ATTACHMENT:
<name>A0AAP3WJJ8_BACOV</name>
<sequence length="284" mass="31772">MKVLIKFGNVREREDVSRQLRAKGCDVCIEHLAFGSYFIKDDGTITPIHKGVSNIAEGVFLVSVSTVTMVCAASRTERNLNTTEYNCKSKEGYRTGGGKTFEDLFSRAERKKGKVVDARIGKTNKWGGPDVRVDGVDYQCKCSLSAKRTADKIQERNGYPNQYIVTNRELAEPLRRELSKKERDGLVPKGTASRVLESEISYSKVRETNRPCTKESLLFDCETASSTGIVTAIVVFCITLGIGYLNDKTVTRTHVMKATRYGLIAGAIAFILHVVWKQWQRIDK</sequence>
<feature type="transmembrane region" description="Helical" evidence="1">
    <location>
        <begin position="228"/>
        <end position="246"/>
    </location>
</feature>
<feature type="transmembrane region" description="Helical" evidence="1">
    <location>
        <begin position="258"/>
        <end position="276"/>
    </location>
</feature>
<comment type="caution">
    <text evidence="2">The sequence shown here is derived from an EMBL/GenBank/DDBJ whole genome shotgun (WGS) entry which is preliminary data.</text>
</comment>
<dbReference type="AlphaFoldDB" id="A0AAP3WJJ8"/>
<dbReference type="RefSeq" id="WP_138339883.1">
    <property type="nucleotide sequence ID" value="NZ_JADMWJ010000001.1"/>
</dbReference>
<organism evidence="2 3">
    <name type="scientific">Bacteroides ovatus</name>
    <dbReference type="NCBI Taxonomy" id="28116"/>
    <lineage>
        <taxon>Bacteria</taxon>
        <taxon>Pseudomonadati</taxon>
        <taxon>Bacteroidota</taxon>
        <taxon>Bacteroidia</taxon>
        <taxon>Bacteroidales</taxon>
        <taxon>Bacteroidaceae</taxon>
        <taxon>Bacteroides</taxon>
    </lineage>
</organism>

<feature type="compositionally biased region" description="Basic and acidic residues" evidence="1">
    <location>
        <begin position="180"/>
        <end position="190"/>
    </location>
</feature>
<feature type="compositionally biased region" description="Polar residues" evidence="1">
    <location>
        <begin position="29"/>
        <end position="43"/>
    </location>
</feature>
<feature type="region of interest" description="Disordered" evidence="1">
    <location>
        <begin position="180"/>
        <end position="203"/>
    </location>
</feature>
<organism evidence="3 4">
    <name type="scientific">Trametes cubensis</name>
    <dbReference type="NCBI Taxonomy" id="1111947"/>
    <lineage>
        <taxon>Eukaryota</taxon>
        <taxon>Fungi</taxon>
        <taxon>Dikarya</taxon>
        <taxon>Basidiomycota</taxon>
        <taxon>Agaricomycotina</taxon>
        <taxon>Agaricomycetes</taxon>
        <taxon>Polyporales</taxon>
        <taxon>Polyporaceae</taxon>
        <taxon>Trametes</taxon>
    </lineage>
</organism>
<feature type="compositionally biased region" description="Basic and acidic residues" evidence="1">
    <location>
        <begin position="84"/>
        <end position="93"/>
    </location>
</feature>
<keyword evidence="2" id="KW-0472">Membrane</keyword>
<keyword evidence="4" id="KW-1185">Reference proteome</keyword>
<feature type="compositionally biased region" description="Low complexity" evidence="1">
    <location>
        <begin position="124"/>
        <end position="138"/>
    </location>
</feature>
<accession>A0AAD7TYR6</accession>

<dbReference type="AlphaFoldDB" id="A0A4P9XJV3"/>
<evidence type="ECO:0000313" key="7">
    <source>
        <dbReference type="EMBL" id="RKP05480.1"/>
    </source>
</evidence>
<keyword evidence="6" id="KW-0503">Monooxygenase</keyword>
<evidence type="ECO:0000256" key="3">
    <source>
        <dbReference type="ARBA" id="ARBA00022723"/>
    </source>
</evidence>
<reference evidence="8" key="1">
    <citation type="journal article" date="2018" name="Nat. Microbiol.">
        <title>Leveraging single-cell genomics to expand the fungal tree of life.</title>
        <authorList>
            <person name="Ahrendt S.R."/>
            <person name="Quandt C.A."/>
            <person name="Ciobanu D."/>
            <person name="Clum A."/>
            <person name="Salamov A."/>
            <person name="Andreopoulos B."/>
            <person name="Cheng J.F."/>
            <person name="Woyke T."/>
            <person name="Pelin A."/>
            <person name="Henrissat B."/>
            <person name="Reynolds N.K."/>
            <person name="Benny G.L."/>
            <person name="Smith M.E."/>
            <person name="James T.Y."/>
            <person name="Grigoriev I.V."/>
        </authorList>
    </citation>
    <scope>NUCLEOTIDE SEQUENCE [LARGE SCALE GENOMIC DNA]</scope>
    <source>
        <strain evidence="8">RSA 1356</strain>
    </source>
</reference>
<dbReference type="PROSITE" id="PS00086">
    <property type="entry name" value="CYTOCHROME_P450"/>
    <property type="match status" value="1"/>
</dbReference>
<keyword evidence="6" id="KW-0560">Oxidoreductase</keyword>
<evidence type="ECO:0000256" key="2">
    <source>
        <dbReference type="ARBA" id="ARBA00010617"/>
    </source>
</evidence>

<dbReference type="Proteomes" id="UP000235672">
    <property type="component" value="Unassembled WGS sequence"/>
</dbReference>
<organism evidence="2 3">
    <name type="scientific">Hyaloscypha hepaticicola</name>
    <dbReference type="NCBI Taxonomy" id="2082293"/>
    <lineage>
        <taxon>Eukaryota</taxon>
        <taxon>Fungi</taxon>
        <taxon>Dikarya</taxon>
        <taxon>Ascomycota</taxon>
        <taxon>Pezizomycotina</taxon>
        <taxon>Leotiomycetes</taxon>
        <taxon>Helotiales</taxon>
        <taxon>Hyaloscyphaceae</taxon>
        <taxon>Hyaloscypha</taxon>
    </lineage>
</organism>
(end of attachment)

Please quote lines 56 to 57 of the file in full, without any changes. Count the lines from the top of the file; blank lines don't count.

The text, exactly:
    <lineage>
        <taxon>Eukaryota</taxon>